The marijuana plants are doing well and they were able to save quite a few strains because of the Houlton Fire Department, he said. 

Starting Friday, Family Roots will be open at the regular location, Monday through Friday, 10 a.m. to 6 p.m. and Saturday, 10 a.m. to 2 p.m. Sundays are by appointment only.

Amy Carmichael, who co-owned HSC Auctions with Matt Carr, bought out Carr after the fire and now owns the auction business. She changed the name to Pink Gavel Auctions and has moved temporarily into a small space at 11 Broadway St. in Houlton. 

But she is actively looking for a much larger space to house all the antique items as well as a retail space, she said.  

Carmichael was devastated by the fire.

“Everything we had been working for was gone,” she said. “We were the fullest we have ever been. These pieces were so old and in beautiful pristine condition.”

They had built their inventory before winter and just recently cleaned out multiple estates. There were enough pieces and artwork for auctions through next May. The fire destroyed everything, she said.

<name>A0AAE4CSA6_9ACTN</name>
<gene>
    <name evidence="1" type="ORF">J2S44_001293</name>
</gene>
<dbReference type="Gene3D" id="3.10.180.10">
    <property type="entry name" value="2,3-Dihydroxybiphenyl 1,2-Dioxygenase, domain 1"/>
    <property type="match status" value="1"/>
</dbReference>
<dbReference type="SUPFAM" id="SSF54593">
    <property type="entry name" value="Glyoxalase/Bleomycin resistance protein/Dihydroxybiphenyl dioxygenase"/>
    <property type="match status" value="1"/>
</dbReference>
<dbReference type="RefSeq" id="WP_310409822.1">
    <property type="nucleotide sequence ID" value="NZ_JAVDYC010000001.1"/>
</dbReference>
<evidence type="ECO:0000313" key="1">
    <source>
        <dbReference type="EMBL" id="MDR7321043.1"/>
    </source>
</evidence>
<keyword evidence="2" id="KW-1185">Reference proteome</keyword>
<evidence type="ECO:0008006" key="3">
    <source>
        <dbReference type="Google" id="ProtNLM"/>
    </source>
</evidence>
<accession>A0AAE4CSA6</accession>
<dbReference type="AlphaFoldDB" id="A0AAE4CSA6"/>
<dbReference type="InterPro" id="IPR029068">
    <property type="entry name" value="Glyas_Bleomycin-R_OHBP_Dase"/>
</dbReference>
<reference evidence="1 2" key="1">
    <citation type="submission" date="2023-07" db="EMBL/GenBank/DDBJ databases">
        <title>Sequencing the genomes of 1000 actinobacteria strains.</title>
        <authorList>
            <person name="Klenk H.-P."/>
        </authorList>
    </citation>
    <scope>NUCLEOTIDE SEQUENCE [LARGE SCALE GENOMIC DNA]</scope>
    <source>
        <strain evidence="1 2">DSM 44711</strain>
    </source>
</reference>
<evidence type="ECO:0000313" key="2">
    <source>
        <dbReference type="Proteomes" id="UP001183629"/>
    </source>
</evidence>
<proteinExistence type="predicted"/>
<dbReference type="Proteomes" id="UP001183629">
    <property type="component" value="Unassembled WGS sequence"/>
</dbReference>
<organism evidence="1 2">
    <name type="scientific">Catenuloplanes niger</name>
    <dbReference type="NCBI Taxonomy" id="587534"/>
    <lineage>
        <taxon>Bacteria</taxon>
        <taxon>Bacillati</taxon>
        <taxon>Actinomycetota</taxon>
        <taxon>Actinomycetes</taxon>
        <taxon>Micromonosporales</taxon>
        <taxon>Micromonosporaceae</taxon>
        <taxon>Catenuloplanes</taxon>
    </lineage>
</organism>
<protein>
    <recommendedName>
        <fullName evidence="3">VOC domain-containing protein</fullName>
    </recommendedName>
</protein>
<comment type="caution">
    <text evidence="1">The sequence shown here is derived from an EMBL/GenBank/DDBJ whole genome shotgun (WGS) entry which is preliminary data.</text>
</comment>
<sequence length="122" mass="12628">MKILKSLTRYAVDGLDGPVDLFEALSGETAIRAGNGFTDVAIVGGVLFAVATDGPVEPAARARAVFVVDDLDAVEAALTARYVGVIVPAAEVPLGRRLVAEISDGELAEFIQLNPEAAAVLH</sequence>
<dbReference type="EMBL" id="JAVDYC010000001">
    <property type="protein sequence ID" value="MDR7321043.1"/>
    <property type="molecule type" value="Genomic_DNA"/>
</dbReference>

So she started over. 

“I’ve been working my butt off to get it going and get it where it needs to be,” she said. “I had a lot of help from family and friends and Northern Maine Development Commission.

One of the hardest things is rebuilding and acquiring inventory in the winter, she said. 

The auction house is open Monday, Tuesday, Thursday and Friday from 10 a.m. to 5 p.m. and she is already running her weekly online auctions that end every Sunday.

Still, the sting of such a loss remains.

“It’s still kind of fresh in my mind, but this keeps me so busy, So I focus on getting this up and running,” she said. “It’s a terrible loss but I see a bright future.”